Two native Kansans are manufacturing a state-of-the-art farm facility on very little land. By building solar-powered greenhouses, the pair hope to revolutionize farming – and technology – in Kansas. In addition to growing all types of fruits and vegetables for local consumption, these solar-powered greenhouses will build up energy to power a 5G data center, bringing fast-speed internet to rural Kansas.
"It’s the first of its kind," said David Hinson, an electrical engineer and president of TSO Greenhouses. TSO is working with Kansas Freedom Farms to build these properties. These solar-powered greenhouses are in the construction phase on an 11-acre property in rural Marquette. By next summer, they plan to erect a larger campus in McPherson and then expand to western Kansas by 2025, increasing to 12 locations statewide, including Topeka.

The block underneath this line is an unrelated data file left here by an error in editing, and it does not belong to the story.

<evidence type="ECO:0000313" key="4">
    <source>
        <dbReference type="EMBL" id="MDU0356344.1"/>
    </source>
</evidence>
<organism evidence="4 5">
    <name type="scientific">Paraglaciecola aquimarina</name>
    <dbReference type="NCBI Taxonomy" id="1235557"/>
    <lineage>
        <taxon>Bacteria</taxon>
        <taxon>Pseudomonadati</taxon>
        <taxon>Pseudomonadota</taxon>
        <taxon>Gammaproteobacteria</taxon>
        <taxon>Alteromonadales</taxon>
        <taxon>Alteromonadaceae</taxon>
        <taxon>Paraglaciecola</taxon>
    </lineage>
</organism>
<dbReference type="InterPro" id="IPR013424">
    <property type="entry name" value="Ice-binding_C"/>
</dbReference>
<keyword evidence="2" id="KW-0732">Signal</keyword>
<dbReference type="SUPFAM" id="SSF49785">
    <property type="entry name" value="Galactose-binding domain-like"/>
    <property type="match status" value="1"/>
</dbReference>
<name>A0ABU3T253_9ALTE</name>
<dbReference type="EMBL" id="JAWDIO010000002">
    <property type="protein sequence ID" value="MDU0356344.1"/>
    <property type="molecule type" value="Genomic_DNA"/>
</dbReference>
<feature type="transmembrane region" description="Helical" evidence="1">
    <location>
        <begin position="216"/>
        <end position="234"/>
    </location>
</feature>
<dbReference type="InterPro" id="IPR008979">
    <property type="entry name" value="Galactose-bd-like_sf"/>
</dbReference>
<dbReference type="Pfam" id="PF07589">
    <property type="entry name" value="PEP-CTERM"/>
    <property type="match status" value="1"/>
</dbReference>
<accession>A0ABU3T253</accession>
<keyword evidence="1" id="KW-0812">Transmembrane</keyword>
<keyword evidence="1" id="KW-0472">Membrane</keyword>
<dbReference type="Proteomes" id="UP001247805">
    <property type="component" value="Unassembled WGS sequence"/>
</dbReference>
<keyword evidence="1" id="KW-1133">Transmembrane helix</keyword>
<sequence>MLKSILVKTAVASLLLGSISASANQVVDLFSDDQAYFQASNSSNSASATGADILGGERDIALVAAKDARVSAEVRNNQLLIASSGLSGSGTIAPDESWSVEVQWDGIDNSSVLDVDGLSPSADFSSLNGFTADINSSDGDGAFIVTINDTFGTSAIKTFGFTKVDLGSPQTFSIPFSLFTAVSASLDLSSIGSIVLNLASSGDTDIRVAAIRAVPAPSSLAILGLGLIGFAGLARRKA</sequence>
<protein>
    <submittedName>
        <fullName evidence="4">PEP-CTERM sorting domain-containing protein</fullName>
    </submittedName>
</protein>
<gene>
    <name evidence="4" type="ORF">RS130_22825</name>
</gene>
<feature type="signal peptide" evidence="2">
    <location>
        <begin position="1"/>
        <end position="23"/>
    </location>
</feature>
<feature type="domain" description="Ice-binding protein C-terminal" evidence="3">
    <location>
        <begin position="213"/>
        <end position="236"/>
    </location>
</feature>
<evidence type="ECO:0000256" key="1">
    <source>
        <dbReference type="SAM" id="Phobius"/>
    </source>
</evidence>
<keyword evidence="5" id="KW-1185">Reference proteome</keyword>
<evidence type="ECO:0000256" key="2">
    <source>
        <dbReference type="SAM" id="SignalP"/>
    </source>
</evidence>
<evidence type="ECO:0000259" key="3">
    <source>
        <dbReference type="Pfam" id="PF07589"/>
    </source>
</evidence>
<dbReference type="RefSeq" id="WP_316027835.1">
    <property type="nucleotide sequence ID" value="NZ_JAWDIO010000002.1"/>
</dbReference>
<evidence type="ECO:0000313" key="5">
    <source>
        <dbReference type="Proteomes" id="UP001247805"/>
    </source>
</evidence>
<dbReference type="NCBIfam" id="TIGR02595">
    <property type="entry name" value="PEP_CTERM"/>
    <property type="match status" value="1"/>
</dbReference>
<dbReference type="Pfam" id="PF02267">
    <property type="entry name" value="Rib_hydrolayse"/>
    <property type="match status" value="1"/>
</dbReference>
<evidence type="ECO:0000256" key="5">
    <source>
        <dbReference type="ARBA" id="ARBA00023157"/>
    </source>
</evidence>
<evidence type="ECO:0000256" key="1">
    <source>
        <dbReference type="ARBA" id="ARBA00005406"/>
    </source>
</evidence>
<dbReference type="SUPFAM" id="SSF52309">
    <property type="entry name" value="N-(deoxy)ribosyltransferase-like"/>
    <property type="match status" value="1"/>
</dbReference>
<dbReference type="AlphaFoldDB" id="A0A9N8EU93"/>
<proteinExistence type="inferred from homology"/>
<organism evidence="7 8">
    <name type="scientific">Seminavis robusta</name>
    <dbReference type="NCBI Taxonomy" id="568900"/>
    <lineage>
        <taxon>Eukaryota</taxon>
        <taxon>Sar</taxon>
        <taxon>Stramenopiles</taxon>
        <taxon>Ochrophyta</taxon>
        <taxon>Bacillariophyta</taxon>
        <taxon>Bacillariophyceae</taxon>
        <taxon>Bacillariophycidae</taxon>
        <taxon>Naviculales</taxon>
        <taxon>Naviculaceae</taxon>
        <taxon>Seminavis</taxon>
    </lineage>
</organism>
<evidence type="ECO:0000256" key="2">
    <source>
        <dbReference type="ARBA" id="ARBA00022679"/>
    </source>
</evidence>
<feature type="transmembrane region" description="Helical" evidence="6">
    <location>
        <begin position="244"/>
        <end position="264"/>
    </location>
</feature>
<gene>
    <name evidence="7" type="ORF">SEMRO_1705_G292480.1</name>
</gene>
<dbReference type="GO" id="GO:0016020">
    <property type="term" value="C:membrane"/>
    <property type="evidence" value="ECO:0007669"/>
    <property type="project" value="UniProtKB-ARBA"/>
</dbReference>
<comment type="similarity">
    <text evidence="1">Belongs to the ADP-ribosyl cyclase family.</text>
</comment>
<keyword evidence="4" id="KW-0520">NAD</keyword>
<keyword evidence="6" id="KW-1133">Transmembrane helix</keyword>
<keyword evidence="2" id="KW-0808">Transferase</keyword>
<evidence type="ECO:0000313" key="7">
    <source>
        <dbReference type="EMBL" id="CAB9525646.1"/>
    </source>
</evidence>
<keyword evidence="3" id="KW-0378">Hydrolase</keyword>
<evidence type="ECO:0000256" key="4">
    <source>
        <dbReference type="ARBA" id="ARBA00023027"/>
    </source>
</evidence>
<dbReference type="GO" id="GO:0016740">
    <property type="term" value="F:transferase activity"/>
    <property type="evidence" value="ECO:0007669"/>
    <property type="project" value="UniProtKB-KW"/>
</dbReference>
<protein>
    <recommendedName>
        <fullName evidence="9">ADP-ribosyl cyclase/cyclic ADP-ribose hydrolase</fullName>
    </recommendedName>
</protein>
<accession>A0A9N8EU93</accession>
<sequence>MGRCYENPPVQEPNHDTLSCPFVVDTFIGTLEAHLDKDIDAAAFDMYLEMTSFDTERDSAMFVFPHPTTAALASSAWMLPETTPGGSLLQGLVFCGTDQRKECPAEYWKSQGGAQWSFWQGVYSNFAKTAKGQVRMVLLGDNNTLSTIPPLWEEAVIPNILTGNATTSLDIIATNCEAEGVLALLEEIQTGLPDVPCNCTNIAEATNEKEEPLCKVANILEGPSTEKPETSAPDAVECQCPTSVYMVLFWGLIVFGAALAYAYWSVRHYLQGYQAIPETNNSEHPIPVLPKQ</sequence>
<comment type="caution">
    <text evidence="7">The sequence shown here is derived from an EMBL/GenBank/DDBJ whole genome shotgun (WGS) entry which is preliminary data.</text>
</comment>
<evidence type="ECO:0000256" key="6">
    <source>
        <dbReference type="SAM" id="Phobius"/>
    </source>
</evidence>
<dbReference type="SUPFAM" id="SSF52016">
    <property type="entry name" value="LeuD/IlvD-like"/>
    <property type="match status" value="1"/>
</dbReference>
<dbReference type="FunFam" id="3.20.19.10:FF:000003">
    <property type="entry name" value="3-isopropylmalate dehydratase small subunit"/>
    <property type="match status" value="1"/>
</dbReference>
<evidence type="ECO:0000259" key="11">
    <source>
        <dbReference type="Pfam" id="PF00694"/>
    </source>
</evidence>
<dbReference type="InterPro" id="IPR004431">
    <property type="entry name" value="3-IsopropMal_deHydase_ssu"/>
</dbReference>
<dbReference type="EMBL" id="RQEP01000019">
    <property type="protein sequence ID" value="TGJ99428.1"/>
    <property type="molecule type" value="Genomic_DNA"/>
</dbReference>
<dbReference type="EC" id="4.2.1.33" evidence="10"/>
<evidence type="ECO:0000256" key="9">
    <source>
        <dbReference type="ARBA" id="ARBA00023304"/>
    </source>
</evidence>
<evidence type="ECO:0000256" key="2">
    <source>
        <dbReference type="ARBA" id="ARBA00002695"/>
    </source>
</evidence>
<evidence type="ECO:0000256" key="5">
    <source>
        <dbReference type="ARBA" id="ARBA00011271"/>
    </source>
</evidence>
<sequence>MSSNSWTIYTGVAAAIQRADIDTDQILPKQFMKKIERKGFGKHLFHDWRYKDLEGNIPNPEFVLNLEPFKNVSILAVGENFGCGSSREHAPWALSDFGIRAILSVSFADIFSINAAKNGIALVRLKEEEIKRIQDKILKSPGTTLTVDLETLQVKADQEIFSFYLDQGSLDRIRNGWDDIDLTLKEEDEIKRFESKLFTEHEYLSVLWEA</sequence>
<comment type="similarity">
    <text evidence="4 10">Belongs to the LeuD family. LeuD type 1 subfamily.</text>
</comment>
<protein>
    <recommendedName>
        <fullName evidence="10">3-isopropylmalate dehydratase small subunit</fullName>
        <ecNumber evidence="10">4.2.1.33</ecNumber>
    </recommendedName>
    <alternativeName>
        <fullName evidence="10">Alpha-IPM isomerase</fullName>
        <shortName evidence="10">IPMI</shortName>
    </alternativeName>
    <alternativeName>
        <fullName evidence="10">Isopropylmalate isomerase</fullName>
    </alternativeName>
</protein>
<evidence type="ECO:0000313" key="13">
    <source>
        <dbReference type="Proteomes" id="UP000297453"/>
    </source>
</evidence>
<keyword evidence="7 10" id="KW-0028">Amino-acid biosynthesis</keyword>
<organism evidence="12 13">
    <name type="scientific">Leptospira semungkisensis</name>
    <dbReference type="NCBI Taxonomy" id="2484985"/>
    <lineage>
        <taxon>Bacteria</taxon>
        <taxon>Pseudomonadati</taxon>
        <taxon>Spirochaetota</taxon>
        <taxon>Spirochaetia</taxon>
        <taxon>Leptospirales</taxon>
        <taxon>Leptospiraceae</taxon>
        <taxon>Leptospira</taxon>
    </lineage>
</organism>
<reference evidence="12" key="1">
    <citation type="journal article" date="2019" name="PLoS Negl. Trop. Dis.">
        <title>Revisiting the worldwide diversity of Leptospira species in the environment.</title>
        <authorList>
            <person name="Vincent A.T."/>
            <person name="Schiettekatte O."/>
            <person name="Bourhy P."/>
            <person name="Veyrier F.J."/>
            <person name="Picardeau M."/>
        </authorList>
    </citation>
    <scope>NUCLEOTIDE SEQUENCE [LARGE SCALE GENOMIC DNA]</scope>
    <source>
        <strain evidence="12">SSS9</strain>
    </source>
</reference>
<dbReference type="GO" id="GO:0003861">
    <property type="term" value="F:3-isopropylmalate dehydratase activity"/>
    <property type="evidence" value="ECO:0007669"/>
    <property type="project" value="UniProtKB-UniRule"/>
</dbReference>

"If something can grow outdoors, it can grow indoors," said Lenny Geist, who is the CEO of Kansas Freedom Farms, the organization in charge of this project. "It just depends on how well you do it, and will it be profitable."
Geist and Hinson, along with investors, will produce hydroponic produce, herbs and feed for animals in greenhouses designed by Hinson. Hinson, a native of Winfield, has designed and manufactured solar panels for decades. He realized by manipulating the way these panels operate, he can maintain plants in optimal sunlight, control temperatures, help the environment and create a way to harvest energy.